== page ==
You say tomayto, I say tomahto.
You say Miracle-Gro, I say … pee.
Apparently, human urine works remarkably well as a fertilizer for tomatoes, according to a new study out of Finland.
Plants fertilized with a mixture of stored human urine and wood ash produced 4.2 times more fruit than plants without the pee, the study found. The urine-fertilized tomatoes had more beta-carotene than unfertilized ones, and much more protein than traditionally fertilized plants.
And the tomatoes were just as good as those grown with traditional fertilizer, according to a panel of 20 brave tasters.
Healthy human urine is rich in nutrients like nitrogen, potassium and phosphate, all key ingredients for healthy plants. As long as the pee doesn’t contain any fecal matter, it’s usually free of any microorganisms.
Surendra K. Pradhan, K. Holopainen and Helvi Heinonen-Tanski of the University of Kuopio in Finland collected human urine during the winter of 2007-2008 from several eco-toilets in private homes. The urine was stored for about six months at 45 degrees F and tested for microbes and bacteria. The team mixed it with wood ash collected from a household furnace, and found the mixture was just as good as — or better than — conventional chemical fertilizer.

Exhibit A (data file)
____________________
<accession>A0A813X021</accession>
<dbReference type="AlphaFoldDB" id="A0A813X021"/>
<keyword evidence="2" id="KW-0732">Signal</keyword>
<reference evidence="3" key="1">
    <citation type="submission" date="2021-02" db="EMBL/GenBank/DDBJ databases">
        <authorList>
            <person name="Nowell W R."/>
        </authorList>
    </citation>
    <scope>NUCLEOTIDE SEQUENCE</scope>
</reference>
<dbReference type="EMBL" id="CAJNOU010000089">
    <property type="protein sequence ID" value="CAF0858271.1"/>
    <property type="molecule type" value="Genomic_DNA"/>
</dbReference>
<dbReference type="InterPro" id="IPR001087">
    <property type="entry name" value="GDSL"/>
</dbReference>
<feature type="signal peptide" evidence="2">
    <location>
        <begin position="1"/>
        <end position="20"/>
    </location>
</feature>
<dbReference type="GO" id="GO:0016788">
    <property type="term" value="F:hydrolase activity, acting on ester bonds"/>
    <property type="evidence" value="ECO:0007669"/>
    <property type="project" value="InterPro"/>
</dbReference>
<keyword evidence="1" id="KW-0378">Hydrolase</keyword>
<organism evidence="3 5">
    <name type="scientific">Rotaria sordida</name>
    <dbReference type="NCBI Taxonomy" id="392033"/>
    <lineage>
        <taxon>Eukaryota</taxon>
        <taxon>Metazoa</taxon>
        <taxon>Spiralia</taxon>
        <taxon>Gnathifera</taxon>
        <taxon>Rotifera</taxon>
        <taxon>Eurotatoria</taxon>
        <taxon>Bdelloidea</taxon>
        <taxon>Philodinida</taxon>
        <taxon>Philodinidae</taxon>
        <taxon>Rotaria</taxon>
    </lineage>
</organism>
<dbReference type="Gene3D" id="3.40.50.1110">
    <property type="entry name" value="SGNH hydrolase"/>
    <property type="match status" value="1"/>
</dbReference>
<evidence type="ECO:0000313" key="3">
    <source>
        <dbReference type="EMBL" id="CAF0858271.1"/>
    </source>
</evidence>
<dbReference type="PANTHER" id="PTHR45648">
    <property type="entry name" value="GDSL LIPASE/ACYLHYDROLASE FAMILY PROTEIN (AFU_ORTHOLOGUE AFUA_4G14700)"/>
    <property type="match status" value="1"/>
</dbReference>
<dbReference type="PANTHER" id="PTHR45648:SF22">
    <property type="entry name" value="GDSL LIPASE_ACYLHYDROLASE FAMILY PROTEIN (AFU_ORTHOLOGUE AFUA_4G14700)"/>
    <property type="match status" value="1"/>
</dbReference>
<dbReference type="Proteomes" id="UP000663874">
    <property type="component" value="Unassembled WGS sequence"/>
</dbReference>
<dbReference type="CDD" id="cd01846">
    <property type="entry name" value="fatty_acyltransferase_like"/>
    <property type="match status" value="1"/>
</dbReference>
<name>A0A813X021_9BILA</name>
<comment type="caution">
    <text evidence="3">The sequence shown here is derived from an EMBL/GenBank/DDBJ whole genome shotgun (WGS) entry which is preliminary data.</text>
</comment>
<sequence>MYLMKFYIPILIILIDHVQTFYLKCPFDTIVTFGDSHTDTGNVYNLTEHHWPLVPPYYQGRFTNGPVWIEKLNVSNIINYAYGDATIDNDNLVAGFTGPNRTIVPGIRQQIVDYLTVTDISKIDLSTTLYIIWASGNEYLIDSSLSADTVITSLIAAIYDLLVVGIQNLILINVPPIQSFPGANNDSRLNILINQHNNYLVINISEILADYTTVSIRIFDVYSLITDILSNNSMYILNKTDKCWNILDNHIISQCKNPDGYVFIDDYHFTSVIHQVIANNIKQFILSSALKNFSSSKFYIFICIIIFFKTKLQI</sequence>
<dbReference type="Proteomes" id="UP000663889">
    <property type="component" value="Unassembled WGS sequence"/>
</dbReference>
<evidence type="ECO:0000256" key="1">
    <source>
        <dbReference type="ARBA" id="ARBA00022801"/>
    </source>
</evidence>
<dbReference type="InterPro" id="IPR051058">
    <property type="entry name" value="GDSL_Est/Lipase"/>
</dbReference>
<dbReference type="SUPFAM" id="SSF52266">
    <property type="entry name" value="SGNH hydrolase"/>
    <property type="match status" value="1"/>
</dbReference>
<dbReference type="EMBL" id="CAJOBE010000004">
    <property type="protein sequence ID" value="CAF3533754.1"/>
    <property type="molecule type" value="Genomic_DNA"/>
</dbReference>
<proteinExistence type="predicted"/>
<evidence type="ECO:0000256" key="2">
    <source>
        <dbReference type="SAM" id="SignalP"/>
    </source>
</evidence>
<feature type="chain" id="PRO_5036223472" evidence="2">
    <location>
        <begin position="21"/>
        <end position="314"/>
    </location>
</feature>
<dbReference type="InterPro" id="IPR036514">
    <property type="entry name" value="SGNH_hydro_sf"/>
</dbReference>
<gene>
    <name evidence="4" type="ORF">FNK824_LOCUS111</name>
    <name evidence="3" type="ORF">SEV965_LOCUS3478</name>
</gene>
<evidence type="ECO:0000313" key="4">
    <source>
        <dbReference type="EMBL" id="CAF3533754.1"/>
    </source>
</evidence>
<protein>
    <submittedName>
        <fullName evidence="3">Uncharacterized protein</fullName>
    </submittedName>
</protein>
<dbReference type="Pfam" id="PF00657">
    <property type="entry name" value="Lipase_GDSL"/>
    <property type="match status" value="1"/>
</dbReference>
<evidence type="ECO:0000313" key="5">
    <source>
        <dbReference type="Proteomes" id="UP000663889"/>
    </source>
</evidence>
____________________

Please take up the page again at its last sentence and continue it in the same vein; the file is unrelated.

In taste tests, the urine-fertilized tomatoes tasted different from those fertilized with urine and ash, but tasters didn’t have a preference — “all tomato samples were evaluated as being equally good by the tasters,” the study says. The results are reported in the latest Journal of Agricultural and Food Chemistry.
The same team had previously tested human pee as a fertilizer for cucumber and cabbage, and a South African team reported last year that urine had successfully fertilized maize. The Finnish team said they tried tomatoes because they’re grown all over the world and are a staple ingredient in many recipes.
The use of urine to fertilize crops has been practiced since ancient times, but is relatively rare today, thanks to the ick factor and the prevalence of chemical and mineral fertilizers. But as farmers and home growers seek organic ways to grow food, urine could be a solution.
The study “may contribute to the development of positive attitudes about the use of urine and ash as fertilizer as a way to both increase crop yield and reduce water pollution,” the authors wrote.
It may not be necessary to go all NASA with our pee and start drinking it. But if we can safely and efficiently grow food with it, why not?